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Jean Sibelius (1865-1957)
Orchestral Songs
Marianne Beate Kielland (mezzo-soprano)
Norwegian Radio Orchestra/Petr Popelka
rec. 2021, NRK Concert Hall, Oslo
Swedish & Finnish texts & English translation
LAWO LWC1239 [44]

Norwegian mezzo-soprano Marianne Beate Kielland has tended to specialise in the baroque and early Romantic, but she also recorded and performed what we might call a lot of “Nordic” repertoire and has here turned her attention to eighteen of Sibelius’ finest orchestral songs, brushing up her Swedish and Finnish pronunciation for that explicit purpose. (In fact, only two here are in Finnish; Sibelius mostly set Swedish texts as, in common with many of the educated classes of his day, he was not entirely fluent in his national tongue.) Sibelius wrote more than a hundred songs, virtually all of which were originally for piano accompaniment but they lend themselves to orchestration; some of them he orchestrated himself and several were made by his son-in-law, the conductor Jussi Jalas.

The opening song, “Höstkväll” (Autumn Evening – oddly, the song titles are not translated in the booklet, so I give them below), is arresting; even if you do not look at the words you will instantly feel plunged into a wild, barren, windswept waste by the singer’s sustained top G-flat over the haunting minor chord. The variety of chilling instrumental effects Sibelius conjures up to sustain the ghostly atmosphere is absolutely remarkable. Kielland has just the right voice to complement that unique orchestration: pure, without being piercing, an attractively fast, light vibrato – nary a hint of wobble –and as clean, clear and cool as the landscape so familiar to the composer. Even her slightly thin top notes suit the stark nature of the music.

The main themes of these songs are hyper-Romantic: loneliness, lament, grief, death and desolation. They were earlier works, written around the turn of the century and occasionally one senses the composer’s personal involvement in them, such as in “Sov in!” (Just sleep!), set by a child’s sickbed; he lost his youngest daughter in February 1900.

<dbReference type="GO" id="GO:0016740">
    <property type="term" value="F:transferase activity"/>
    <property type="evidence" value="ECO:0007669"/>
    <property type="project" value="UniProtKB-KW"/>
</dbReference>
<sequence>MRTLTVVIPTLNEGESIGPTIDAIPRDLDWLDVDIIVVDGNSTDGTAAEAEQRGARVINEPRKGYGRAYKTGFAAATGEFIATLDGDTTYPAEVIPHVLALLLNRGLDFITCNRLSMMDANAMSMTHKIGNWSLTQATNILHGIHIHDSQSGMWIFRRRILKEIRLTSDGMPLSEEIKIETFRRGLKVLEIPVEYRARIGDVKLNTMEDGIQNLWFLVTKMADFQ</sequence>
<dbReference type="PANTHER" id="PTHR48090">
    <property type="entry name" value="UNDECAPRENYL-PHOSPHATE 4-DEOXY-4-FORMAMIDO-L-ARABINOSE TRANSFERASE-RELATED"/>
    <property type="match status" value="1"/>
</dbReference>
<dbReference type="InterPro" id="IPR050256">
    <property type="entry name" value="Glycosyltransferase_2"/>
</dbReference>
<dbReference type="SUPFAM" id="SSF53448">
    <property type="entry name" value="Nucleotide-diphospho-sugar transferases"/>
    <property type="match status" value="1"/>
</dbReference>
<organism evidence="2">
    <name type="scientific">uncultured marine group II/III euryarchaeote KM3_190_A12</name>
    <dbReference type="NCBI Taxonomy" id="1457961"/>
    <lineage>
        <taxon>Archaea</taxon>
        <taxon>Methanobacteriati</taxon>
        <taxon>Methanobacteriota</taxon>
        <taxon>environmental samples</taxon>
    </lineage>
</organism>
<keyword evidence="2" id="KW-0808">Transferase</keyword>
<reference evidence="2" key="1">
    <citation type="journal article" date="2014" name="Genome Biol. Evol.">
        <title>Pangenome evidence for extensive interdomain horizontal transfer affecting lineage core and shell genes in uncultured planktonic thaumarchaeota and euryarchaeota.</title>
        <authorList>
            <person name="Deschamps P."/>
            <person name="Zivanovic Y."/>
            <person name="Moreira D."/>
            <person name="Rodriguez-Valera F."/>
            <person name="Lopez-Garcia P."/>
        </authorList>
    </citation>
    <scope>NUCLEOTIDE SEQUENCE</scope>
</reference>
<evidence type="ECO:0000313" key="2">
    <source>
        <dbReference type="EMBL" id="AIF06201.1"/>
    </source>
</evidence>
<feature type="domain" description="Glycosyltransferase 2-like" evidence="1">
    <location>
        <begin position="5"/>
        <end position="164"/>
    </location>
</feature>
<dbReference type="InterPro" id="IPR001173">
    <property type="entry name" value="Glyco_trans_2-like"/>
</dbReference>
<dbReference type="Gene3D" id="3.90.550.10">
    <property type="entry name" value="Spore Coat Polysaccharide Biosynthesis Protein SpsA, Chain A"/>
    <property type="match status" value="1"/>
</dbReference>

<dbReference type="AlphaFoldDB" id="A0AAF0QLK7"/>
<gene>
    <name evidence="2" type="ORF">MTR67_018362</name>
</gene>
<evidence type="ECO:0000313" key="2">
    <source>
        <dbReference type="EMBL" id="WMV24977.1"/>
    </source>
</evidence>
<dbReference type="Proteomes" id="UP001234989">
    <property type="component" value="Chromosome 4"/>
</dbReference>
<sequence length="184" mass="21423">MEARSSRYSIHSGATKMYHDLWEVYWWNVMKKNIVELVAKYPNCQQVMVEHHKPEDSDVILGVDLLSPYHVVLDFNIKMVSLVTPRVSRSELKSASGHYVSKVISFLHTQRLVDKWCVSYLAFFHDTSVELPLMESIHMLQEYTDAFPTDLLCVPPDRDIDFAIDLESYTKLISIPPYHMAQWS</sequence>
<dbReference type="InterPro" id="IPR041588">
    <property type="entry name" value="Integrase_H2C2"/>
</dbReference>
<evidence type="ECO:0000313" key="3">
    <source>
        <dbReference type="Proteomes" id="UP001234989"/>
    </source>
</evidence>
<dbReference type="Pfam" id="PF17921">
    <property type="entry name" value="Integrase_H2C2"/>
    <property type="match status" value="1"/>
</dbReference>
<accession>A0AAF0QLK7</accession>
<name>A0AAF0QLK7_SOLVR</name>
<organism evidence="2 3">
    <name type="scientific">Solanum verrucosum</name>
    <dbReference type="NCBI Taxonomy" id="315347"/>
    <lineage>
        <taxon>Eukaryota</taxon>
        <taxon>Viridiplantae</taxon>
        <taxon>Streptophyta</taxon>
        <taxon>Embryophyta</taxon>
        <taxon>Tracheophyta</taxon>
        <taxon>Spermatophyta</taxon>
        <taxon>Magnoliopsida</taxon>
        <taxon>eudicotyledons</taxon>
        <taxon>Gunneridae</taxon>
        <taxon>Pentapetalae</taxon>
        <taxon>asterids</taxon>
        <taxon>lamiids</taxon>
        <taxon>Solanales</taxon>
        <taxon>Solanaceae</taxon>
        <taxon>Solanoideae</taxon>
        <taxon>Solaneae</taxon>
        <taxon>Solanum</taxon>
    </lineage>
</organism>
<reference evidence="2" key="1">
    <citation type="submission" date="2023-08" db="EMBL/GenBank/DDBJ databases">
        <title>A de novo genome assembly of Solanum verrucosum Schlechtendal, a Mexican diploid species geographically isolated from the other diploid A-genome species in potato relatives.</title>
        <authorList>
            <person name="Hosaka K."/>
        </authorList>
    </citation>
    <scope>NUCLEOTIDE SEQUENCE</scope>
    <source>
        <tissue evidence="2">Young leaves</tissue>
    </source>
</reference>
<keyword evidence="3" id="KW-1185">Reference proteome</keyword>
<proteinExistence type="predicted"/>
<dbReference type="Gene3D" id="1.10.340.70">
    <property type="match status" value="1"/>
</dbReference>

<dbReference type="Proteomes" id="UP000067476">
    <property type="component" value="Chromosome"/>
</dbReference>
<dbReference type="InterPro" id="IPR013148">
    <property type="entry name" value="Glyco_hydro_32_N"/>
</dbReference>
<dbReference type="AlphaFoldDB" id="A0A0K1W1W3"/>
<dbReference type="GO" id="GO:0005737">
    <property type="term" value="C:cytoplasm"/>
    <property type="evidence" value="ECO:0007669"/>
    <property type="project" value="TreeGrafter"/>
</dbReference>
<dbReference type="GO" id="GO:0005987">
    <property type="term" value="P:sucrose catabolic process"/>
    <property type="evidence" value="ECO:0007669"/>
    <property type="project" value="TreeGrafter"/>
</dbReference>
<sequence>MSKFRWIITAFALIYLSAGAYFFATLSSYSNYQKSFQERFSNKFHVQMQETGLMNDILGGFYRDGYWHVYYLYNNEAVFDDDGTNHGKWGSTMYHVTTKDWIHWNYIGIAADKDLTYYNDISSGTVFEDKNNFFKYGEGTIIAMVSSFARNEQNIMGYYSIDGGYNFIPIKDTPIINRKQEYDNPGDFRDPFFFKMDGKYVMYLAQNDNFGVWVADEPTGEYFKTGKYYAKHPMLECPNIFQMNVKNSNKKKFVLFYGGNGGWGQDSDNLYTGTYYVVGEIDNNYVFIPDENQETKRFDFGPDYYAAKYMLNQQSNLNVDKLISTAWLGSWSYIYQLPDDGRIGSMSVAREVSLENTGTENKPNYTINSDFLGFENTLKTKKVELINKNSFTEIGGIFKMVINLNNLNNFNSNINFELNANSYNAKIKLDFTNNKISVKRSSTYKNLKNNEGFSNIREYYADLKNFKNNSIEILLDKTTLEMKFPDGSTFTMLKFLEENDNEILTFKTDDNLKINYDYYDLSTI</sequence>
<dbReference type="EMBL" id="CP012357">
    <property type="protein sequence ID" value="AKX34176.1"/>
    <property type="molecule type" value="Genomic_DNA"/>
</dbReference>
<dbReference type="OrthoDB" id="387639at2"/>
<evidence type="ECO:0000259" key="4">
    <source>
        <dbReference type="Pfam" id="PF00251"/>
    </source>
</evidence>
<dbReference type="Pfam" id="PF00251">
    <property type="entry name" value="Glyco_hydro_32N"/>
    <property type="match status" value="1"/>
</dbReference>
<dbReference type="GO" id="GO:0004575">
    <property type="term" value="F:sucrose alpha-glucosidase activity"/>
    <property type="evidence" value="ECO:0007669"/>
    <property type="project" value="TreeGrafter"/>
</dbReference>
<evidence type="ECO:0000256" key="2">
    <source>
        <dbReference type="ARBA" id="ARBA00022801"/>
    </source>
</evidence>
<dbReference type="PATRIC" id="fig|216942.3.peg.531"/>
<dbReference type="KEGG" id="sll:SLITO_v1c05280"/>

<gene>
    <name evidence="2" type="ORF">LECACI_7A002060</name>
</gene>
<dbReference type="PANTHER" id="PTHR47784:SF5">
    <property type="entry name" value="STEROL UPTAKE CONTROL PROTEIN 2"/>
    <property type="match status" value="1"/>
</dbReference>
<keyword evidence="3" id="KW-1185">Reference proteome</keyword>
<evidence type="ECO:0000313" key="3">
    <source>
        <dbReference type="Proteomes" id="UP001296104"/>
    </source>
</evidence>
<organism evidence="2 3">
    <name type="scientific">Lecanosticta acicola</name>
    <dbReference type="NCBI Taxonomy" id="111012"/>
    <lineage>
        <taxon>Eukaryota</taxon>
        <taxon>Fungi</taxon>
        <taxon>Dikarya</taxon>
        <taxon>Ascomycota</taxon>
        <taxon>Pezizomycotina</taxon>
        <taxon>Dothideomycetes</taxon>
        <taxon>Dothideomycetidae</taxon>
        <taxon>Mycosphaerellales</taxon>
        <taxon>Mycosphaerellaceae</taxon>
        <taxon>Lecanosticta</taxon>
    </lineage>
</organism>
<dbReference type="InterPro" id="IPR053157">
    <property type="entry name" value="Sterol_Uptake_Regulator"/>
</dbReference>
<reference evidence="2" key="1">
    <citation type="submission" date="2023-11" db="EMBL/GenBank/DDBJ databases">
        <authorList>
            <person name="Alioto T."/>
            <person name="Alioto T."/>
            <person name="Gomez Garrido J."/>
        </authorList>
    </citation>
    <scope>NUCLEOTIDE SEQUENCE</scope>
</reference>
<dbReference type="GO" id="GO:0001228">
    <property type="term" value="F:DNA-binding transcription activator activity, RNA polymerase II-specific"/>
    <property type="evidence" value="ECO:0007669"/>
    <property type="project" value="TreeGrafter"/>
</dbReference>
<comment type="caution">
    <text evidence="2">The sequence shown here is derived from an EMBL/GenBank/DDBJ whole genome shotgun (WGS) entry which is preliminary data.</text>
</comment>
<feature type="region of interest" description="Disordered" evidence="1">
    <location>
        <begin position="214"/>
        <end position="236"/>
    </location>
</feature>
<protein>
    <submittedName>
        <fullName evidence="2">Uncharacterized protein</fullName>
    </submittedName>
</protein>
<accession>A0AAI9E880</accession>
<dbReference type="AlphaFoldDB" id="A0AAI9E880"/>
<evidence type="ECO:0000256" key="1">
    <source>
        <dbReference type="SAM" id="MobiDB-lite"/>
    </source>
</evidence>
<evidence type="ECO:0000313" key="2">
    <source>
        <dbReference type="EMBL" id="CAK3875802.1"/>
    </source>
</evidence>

The intensity of both words and music might require the listener to adopt a programme of staggered listening, but four of the Op. 17 songs, which are centrally placed within the programme, provide some relief from the prevailing gloom: we hear of love, birdsong and the beauty of nature, and the change of gear to Finnish in “Illalle” (To the Evening) and “Lastu lainehilla” (Woodchip on the waves) brings a folksy charm to proceedings. Even these cheerier songs, however, are tinged with sadness, and the long, wordless, melismatic passages of “En slända” (Dragonfly) engender an oddly melancholy atmosphere.

The Opp. 36 & 37 songs default to darker themes. “Svarta rosor” (Black roses) is probably the best known of the songs here: “For grief has roses black as night”; and “Säv, säv, susa” (Reed, reed, whisper) briefly adumbrates a tragic tale; “Demanten på marssnön” (Diamond in the March Snow) treats of the transience of earthly beauty, and so on. The prominence of the harp in Sibelius’ orchestration reinforces the mythical or legendary allusions in the poem set; “Soluppgång” (Sunrise) narrates a chivalric tale in three stanzas and “Var det en dröm?” (Was it a dream?) rises to a surprisingly hefty, densely scored climax, almost redolent of Wagner’s Wesendonck Lieder. The concluding song is a typically mournful tale of betrayal; it, too, is heavily scored and operatic, even though Sibelius ventured but once into that genre - and that unsuccessfully - with the short, one-Act The Maiden in the Tower.

Apart from the orchestral inventiveness on display here, it must be said that the songs are in themselves unfailingly melodic and easily assimilated. Kudos to the Czech conductor Petr Popelka, the soloists and the ensemble of the Norwegian Radio Orchestra for effortlessly encompassing the wide range of moods, textures and the sonorities here, from the lush to the spare.

This is not a long disc – nor is the total playing time provided, so I have done so above – but this recital will open up a new world for many a Sibelius enthusiast unfamiliar with these lovely songs.

Ralph Moore

Contents
5 Laulut, Op. 38 (1903-04):
No. 1. Höstkväll (Autumn Evening)
No. 2. På verandan vid havet (On the veranda by the sea)
No. 3. I natten (In the night)
7 Songs, Op. 17 (1891-1904):
No. 1. Se'n har jag ej frågat mera (I have since asked no more) (Orchestrated by Jean Sibelius)
No. 2. Sov in! (Just sleep!) (Orchestrated by Ernest Pingoud)
No. 3. Fågellek (Birdsong) (Orchestrated by Ernest Pingoud)
No. 5. En slända (Dragonfly) (Orchestrated by Jussi Jalas)
No. 6. Illalle (To the evening) (Orchestrated by Jussi Jalas)
No. 7. Lastu lainehilla (Woodchip on the waves) (Orchestrated by Jussi Jalas)
6 Songs, Op. 36 (1899-1900):
No. 1. Svarta rosor (Black roses) (Orchestrated by Simon Parmet)
No. 2. Men min fågel märks dock icke (But my bird is not yet to be seen) (Orchestrated by Colin Matthews)
No. 4. Säv, säv, susa (Reed, reed, whisper) (Orchestrated by Kim Borg)
No. 5. Marssnön (March Snow) (Orchestrated by Jussi Jalas)
No. 6. Demanten på marssnön (Diamond in the March Snow) (Orchestrated by Jean Sibelius)
Op. 37 (1900-1902):
No. 1. Den första kyssen (First Kiss) (Orchestrated by Ivar Hellmann)
No. 3. Soluppgång (Sunrise) (Orchestrated by Jean Sibelius)
No. 4. Var det en dröm? (Was it a dream?) (Orchestrated by Jussi Jalas)
No. 5. Flickan kom från sin älsklings mote (The girl came from meeting her lover) (Orchestrated by Ernest Pingoud)

Published: November 9, 2022



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